Great Volcanic Challenge to host 2016 Australian Masters Mountain Running Championships

PRESS RELEASE 18TH January 2016


Great Volcanic Challenge to host 2016 Australian Masters Mountain Running Championships


The Australian Mountain Running Association (AMRA) has announced that its 2016 Australian Masters Championships will be run as part of the Great Volcanic Mountain Challenge. The eleventh Great Volcanic will be run on Sunday 20th March 2016 at Mt Canobolas near Orange in Central West NSW. The Great Volcanic has been host to the NSW Mountain Running Championships for the last three years and will be again in 2016.


“The appointment to host the Australian Mountain Running Masters Championships as well as the NSW event is a great honour for the Great Volcanic organising committee” said Chairman Don Martin. In the past the Australian Championships have been run as a single event but this year they will be conducted in two parts. The Open and Junior Championships will be run on 15th May in the ACT, while the Masters Championship will be run at Orange on 20th March.


The Masters Championships will be open to all competitors aged 35 or more on race day. Champion and placegetter medals will be awarded in each class, male and female, in five year age brackets from age 35 up to 70 plus. Don Martin advises that special arrangements have been made with AMRA so that no additional entry fee will be payable to compete in the national Championships. All participants eligible by age will automatically be included in the Australian Masters Championships. 


Those who perform well in the Masters will be encouraged to represent Australia at the World Masters Mountain Running Championships in Susa, Italy on 27th August 2016. That course will be quite similar to the Great Volcanic course, 11 kilometres in length with a similar climb component.


Great Volcanic Event

The Great Volcanic is an 11 kilometre, three peaks race. It traverses Forestry roads and National Parks walking tracks to the peaks of Mt Towac and Young Man Canobolas before finishing on the summit of Mt Canobolas. Runners enjoy spectacular views along the way and pass through snow gum forest in the higher sections. There is 520 metres of climb, but there are some downhill sections too. 


From just 180 runners in its first year the Great Volcanic Mountain Challenge has grown to 630 entrants last year. With the word spreading about its unique appeal as a great trail run the numbers are expected to continue to grow towards 1,000. Don Martin emphasized that people do not have to be elite runners to participate in the Great Volcanic. While it is competitive for top class runners it is also a family and friends event for casual joggers and walkers. Everyone is welcome.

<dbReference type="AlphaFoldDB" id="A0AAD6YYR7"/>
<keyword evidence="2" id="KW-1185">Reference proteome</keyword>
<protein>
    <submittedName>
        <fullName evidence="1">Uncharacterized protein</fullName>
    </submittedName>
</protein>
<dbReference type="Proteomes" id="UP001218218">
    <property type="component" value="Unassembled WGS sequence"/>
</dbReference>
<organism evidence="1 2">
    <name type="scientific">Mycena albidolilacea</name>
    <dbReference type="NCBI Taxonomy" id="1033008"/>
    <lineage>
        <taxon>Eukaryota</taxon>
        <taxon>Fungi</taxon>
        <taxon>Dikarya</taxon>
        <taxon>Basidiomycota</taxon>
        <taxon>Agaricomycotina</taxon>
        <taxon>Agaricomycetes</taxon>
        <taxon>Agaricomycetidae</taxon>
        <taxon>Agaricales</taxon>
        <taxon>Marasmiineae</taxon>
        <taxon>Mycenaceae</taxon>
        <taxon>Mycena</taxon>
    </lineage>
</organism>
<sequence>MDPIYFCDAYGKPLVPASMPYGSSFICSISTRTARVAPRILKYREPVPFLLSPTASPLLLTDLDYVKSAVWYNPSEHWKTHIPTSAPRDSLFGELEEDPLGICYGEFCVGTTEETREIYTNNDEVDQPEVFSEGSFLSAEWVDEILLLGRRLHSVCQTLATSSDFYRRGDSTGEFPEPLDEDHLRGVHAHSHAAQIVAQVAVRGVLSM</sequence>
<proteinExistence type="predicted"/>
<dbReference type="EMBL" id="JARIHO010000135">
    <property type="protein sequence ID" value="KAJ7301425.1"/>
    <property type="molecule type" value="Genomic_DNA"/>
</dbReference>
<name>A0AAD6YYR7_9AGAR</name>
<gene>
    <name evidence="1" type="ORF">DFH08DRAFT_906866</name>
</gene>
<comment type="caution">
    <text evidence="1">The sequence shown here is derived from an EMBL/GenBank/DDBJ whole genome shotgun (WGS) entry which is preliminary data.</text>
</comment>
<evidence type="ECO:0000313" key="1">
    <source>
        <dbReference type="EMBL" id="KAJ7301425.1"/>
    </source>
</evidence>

Past Winners

Former Olympic Games marathon runner and Australian mountain running champion Martin Dent, the 2015 Men’s winner, holds the current course record for the Great Volcanic. The initial Men’s Open winner was Peter Hodges (Bathurst) in 56’ 21” in 2006. In 2007 Tom Gleeson (Orange) ran 52’ 20” and in 2008 Neil Labinski (Nambour) 50’ 47”. In 2011 that record was lowered by Robin Whiteley (Dural) to 50’ 36” before Matthew Cox (Moorebank) smashed that in 2013 with a remarkable 47’40”. Matthew returned in 2014 and bettered his previous time, but it wasn’t enough. Thomas do Canto (Waterloo, Sydney) lowered the record to 46’ 20”. Martin Dent cut that further last year to just 44’ 59”.


Remarkably the Women’s Open record has stood since 2009. Melanie McDonald (Sydney) was the first woman to run under an hour setting the initial mark in 2006 at 59’20”. Veronica Wallington (Canowindra), an individual bronze medallist and team gold medallist at the World Junior Mountain Running Championships, then posted three consecutive wins, cutting the record to just 54’ 09” in 2009. That mark still stands and current Australian mountain running champion Audrey Amiya Hall, the 2015 Great Volcanic female champion, will be out to break the 54 minute barrier in 2016..


Only two runners in the history of the race have beaten their age, a serious challenge for the senior runners. Brian Kennelly of Orange was the first to do it running 57’ 40” at age 59. Last year 62 year old Dennis Wylie of Haberfield ran exactly 61 minutes. Willie Thomas of Caringbah holds the record as the oldest runner to complete the course at age 81.


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